Sciprofile linkZeyu Peng, Maria D. R. Peralta, Daniel L. Cox, Michael D. Toney
Published: 21 February 2020
PLOS ONE, Volume 15; doi:10.1371/journal.pone.0229319

Abstract:Biomolecular self-assembly is an emerging bottom-up approach for the synthesis of novel nanomaterials. DNA and viruses have both been used to create scaffolds but the former lacks chemical diversity and the latter lack spatial control. To date, the use of protein scaffolds to template materials on the nanoscale has focused on amyloidogenic proteins that are known to form fibrils or two-protein systems where a second protein acts as a cross-linker. We previously developed a unique approach for self-assembly of nanomaterials based on engineering β-solenoid proteins (BSPs) to polymerize into micrometer-length fibrils. BSPs have highly regular geometries, tunable lengths, and flat surfaces that are amenable to engineering and functionalization. Here, we present a newly engineered BSP based on the antifreeze protein of the beetle Rhagium inquisitor (RiAFP-m9), which polymerizes into stable fibrils under benign conditions. Gold nanoparticles were used to functionalize the RiAFP-m9 fibrils as well as those assembled from the previously described SBAFP-m1 protein. Cysteines incorporated into the sequences provide site-specific gold attachment. Additionally, silver was deposited on the gold-labelled fibrils by electroless plating to create nanowires. These results bolster prospects for programable self-assembly of BSPs to create scaffolds for functional nanomaterials.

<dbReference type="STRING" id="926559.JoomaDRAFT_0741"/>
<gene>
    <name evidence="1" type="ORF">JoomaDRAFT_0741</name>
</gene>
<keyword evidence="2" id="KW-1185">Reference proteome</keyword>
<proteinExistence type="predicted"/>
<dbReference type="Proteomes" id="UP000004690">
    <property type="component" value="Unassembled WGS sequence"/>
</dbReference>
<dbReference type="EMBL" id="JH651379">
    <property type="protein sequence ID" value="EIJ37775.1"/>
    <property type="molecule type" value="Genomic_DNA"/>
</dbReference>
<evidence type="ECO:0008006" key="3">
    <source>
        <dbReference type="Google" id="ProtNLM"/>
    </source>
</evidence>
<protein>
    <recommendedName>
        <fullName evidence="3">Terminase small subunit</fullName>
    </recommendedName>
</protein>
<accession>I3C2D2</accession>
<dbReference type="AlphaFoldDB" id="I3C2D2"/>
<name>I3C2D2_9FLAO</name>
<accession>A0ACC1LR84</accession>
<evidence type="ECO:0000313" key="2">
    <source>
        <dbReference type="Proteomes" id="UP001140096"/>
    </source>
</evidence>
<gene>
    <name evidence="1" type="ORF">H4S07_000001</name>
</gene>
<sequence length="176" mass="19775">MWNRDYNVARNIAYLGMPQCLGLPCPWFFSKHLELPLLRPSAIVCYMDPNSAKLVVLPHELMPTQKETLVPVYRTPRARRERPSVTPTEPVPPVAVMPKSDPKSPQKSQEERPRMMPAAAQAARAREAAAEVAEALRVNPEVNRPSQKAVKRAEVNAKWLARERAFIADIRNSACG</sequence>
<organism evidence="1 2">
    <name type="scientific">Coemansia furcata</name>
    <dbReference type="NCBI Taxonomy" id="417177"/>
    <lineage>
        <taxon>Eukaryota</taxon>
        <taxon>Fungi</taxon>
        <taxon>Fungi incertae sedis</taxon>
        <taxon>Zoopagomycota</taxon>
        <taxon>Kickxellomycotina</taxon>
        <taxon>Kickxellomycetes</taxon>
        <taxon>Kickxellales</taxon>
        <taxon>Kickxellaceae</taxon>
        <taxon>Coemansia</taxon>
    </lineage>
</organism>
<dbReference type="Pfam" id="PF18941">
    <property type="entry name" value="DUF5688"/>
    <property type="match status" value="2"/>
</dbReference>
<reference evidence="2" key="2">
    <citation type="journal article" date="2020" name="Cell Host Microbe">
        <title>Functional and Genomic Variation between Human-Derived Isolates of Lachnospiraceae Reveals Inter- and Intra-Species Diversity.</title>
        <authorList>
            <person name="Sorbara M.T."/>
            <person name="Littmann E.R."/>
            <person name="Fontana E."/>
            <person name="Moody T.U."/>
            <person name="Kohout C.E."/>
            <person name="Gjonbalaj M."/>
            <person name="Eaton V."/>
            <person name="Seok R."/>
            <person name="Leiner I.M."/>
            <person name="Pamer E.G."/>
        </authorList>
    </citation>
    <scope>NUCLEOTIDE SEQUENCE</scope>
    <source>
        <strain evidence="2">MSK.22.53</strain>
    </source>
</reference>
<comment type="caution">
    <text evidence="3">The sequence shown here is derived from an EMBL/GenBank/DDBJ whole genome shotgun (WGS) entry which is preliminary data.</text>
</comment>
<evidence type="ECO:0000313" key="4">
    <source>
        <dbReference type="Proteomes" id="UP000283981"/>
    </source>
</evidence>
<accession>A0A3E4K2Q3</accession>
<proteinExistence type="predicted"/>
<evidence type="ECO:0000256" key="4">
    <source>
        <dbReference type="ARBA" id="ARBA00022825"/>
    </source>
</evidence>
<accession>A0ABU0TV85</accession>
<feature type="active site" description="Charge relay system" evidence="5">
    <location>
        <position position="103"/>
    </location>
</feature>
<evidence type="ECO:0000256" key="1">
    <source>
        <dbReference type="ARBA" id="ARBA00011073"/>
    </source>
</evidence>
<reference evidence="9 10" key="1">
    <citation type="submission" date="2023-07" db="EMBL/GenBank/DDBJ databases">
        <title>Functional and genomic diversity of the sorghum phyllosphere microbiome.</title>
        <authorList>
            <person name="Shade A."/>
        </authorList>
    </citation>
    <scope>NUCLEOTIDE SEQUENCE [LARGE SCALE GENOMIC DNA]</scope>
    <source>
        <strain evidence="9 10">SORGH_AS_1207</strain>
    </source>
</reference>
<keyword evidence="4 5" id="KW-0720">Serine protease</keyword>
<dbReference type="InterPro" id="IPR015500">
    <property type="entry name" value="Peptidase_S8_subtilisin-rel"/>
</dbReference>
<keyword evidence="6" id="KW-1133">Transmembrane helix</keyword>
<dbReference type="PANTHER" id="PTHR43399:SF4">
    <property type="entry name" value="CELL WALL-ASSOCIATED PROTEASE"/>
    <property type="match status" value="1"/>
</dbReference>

Akiko Fujita, Takaya Okuno, Mika Oda, Sciprofile linkKeiko Kato
Published: 21 February 2020
PLOS ONE, Volume 15; doi:10.1371/journal.pone.0229269

Abstract:Psychiatric disorders including depression and anxiety comprise a broad range of conditions with different symptoms. We have developed a mouse model of depression/anxiety in mice deficient in the St3gal4 gene. In this study, we performed a comparative analysis of urinary volatile organic compounds (VOCs) in St3gal4-deficient (St3gal4-KO) and wild-type mice using gas chromatography-mass spectrometry, and we screened 18 putative VOCs. Principal component analysis (PCA) based on these VOCs identified a major group of 11 VOCs, from which two groups were clarified by hierarchical clustering analysis. One group including six VOCs (pentanoic acid, 4-methyl-, ethyl ester; 3-heptanone, 6-methyl; benzaldehyde; 5,9-undecadien-2-ol, 6,10-dimethyl; and unknown compounds RI1291 and RI1237) was correlated with the startle response (r = 0.620), which is related to an unconscious defensive response. The other group including two VOCs (beta-farnesene and alpha-farnesene) comprised pheromones which increased in KO mice. Next, male mice underwent a social behavior test with female mice in the estrus stage, showing reduced access of KO male mice to female mice. Comparative analysis of urinary VOCs before and after encounters revealed that the six VOCs were not changed by these encounters. However, in WT mice, the two farnesenes increased after the encounters, reaching the level observed in KO mice, which was not altered following the encounter. Taken together, these results indicated that St3gal4 was involved in modulating urinary VOCs. Moreover, VOC clusters discovered by comparison of St3gal4-KO mice with WT mice were correlated with differential emotional behaviors.
Michael Graner, Tiffany Pointon, Sean Manton, Miyoko Green, Kathryn Dennison, Mollie Davis, Gino Braiotta, Julia Craft, Taylor Edwards, Bailey Polonsky, et al.
Published: 21 February 2020
PLOS ONE, Volume 15; doi:10.1371/journal.pone.0228883